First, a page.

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Copyrights, or literally the right to copy an artistic work, has been around for quite some time. The main reasons they exist are to (1) ensure proper credit is given to an artist (which in turn will allow them to earn a living off of their creations) and (2) to extract tax revenue from these artists. This, initially, was the reason copyrights were created in Europe. With the invention of the printing press, artistic works were more widely available and as things typically go, people were making money off of it.
Before this time it was common and expected that artists would just take from each other. William Shakespeare, for instance, took heavily from outside sources to create some of his most famous plays, including “Romeo and Juliet.” The thinking went “I own this book. I paid for it. I can do whatever I want with it. Including making copies and putting my name as the author instead of the original author’s.” British courts disagreed and thus the right to copy was born, eventually being codified into the Statute of Anne in 1710.
The Statue of Anne applied solely to the printing of books, but eventually copyright laws would encompass pretty much everything. Copyrights now cover and include maps, paintings, photographs, live performances, dances, sculptures, and now even architecture and ship hulls (literally the shape of the bottom of a ship). The justification, then, was that a book printer typically paid a decent amount of money to an author to be able to exclusively print his books and if anyone else could print books as well, then business would suffer and eventually few people would risk paying any author to print a book. Taking this argument to its extreme, if no book printer would pay an author then there would be little incentive for any authors to write and culture would suffer since reading books was one of the few ways to both be entertained and to learn new ideas and new information.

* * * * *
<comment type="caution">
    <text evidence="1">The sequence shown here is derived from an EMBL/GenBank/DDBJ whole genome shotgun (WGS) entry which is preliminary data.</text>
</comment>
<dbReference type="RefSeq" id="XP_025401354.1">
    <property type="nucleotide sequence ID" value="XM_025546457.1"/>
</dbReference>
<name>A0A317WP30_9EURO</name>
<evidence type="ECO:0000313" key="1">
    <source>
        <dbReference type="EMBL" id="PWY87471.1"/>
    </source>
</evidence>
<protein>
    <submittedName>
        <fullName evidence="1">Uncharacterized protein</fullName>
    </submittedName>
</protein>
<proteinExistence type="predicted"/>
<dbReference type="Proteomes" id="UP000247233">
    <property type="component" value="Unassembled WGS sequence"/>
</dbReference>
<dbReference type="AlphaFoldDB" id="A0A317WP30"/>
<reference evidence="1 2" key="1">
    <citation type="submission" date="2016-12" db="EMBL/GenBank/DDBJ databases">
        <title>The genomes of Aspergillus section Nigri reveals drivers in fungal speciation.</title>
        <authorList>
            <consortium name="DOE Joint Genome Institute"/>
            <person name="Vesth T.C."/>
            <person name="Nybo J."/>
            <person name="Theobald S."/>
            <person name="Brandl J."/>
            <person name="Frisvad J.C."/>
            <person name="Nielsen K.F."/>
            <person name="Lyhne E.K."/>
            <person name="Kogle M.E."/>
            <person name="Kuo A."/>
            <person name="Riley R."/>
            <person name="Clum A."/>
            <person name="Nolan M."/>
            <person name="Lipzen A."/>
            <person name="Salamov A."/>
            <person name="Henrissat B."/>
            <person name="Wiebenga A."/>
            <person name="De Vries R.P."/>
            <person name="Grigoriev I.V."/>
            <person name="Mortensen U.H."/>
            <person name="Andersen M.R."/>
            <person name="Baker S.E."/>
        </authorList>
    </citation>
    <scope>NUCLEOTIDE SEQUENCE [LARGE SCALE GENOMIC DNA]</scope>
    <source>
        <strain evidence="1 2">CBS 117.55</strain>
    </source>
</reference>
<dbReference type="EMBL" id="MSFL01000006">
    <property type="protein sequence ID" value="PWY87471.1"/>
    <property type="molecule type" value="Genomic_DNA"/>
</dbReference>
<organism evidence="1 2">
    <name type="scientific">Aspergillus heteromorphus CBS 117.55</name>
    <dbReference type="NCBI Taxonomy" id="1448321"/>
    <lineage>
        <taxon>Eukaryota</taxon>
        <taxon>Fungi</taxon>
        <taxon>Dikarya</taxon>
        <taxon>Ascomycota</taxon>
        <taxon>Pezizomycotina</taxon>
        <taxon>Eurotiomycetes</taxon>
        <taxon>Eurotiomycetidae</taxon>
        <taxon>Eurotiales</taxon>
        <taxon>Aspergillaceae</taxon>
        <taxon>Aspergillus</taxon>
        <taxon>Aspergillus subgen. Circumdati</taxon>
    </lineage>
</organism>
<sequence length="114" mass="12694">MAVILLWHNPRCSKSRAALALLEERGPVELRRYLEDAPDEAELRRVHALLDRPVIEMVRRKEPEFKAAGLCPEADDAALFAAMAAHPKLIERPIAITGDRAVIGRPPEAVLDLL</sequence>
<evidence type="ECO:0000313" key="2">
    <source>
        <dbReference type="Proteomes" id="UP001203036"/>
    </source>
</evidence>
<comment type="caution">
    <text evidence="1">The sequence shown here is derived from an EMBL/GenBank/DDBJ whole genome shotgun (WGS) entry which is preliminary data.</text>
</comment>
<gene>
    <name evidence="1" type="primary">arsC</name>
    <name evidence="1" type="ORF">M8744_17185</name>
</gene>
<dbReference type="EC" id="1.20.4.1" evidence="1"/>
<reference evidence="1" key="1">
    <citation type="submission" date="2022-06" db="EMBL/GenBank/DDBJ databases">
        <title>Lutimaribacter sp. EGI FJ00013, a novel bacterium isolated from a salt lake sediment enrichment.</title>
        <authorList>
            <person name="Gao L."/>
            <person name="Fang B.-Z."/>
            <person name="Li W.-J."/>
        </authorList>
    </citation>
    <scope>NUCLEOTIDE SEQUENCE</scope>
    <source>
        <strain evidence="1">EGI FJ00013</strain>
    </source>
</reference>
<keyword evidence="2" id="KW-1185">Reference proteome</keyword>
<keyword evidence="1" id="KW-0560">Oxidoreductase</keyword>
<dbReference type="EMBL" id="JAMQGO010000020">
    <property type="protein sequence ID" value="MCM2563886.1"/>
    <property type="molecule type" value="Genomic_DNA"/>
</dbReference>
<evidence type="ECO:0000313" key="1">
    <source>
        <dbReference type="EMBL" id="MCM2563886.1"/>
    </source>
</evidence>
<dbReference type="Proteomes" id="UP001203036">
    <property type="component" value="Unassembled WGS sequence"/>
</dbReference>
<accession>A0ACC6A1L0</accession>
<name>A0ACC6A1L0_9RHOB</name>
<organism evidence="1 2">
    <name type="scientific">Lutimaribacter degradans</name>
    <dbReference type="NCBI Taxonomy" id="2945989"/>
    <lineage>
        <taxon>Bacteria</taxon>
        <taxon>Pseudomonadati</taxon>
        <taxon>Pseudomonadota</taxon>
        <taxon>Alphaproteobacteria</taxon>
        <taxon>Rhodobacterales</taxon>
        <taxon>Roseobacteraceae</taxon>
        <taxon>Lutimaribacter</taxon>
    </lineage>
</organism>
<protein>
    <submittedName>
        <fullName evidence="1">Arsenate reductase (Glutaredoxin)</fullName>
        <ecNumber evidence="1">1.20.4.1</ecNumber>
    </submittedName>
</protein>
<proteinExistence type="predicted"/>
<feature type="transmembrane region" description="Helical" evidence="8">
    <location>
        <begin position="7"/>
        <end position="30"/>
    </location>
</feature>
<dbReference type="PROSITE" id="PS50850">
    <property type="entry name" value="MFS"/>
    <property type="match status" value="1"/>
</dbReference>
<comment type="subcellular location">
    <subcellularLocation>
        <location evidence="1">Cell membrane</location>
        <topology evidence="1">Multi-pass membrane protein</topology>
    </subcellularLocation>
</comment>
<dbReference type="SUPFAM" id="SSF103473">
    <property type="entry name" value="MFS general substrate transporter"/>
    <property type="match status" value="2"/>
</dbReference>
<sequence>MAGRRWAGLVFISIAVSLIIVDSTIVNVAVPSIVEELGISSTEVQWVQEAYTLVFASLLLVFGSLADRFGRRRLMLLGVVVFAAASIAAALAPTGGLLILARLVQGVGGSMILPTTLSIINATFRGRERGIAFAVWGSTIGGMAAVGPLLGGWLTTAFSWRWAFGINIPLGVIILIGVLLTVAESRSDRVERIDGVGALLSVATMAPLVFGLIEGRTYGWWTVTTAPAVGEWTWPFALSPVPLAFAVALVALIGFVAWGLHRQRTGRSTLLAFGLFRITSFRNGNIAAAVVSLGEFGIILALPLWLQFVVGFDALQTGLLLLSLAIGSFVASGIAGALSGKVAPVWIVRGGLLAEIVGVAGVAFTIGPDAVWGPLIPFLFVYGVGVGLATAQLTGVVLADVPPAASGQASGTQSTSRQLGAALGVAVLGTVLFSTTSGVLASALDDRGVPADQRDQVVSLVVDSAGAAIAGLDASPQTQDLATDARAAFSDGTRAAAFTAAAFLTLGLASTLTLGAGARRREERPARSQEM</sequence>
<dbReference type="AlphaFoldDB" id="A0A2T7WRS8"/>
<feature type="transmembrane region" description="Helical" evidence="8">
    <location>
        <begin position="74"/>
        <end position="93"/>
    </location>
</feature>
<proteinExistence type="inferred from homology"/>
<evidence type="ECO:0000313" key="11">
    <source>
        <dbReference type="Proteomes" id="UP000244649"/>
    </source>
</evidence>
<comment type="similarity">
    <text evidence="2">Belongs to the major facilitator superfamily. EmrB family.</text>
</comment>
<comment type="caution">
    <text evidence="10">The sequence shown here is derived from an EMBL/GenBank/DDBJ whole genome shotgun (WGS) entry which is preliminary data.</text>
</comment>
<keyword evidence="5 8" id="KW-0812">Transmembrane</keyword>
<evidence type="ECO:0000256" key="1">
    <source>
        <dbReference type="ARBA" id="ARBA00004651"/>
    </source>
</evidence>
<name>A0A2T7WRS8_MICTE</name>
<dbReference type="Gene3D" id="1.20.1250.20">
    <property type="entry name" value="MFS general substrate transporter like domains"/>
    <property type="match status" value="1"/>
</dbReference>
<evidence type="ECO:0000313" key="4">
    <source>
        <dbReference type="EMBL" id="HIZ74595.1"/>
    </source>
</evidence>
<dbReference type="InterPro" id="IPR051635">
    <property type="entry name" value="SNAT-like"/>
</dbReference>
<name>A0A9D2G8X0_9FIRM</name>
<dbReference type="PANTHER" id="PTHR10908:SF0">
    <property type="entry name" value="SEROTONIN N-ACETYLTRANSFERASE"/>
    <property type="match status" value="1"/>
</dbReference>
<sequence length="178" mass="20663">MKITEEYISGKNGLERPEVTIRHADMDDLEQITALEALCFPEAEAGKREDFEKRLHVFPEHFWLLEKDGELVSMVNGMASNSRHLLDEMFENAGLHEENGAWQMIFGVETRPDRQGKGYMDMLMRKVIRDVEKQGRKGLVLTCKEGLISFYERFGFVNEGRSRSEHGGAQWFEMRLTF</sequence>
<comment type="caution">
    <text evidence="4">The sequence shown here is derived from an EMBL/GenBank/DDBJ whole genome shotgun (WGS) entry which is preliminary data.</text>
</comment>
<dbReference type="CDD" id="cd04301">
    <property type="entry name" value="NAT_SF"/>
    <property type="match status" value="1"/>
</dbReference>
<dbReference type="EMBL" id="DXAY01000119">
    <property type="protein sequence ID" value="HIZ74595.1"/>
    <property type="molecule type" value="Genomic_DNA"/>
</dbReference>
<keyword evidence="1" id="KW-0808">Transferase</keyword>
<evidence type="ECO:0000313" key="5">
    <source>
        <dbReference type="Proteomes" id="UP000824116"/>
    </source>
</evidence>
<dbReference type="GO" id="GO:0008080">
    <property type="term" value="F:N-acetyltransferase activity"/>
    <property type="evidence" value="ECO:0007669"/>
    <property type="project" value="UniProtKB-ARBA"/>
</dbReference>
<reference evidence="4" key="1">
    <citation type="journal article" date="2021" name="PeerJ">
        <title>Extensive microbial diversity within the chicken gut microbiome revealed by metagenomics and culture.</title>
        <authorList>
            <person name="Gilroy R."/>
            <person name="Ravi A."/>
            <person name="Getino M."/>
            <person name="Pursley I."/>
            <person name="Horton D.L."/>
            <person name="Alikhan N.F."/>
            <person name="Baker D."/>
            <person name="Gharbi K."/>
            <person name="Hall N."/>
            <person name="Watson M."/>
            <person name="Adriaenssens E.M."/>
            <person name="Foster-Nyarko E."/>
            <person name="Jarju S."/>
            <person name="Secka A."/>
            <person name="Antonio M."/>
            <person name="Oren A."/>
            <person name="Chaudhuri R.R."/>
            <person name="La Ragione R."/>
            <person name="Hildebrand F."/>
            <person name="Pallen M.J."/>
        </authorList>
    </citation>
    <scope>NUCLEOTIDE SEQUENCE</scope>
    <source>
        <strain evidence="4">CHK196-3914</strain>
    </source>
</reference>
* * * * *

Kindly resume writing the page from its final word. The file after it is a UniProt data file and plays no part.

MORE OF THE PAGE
The Statute of Anne, however, did not apply to the colonies, of which America was a part. Eventually, the United States inserted a provision into the Constitution covering copyright and patent protection to promote “science and the useful arts,” the theory being that if an author can protect his ability to claim credit and restrict who can reproduce his work (i.e. who can print and sell copies of his book, maps, charts, music, etc.) then more people will be willing to create these things that will benefit society as a whole, which is the general underpinning of copyright law today throughout the world.
Currently, in essentially every country on the planet, copyright protection is automatic upon creation of the work. No registration is needed to protect your work, but up until the late 80’s this was not the case. If you did not register or display the proper copyright notice on your work it automatically fell into the public domain.
Now an artist automatically owns their work upon its creation. That means he/she owns all the various rights to it: reproducing it (i.e making copies of a photograph); recreating it in a different medium (i.e. a painting is put on a t-shirt); making a derivative work (Iron Man 4, Iron Man 5, Iron Man 6, etc). However, it typically is a good idea to register the work regardless since it only costs $50 online and if you want to sue someone you would have to register regardless when you file your lawsuit. Further, copyright law allows for statutory damages, but only from the date that you register forward. So if someone copies your work in February but you file in September, you can only get statutory damages from September on, which can be in the six figure range for each instance of an unauthorized copy of something like a popular song, which is why record companies went after teenagers claiming tens of millions of dollars in damages for downloading twenty songs.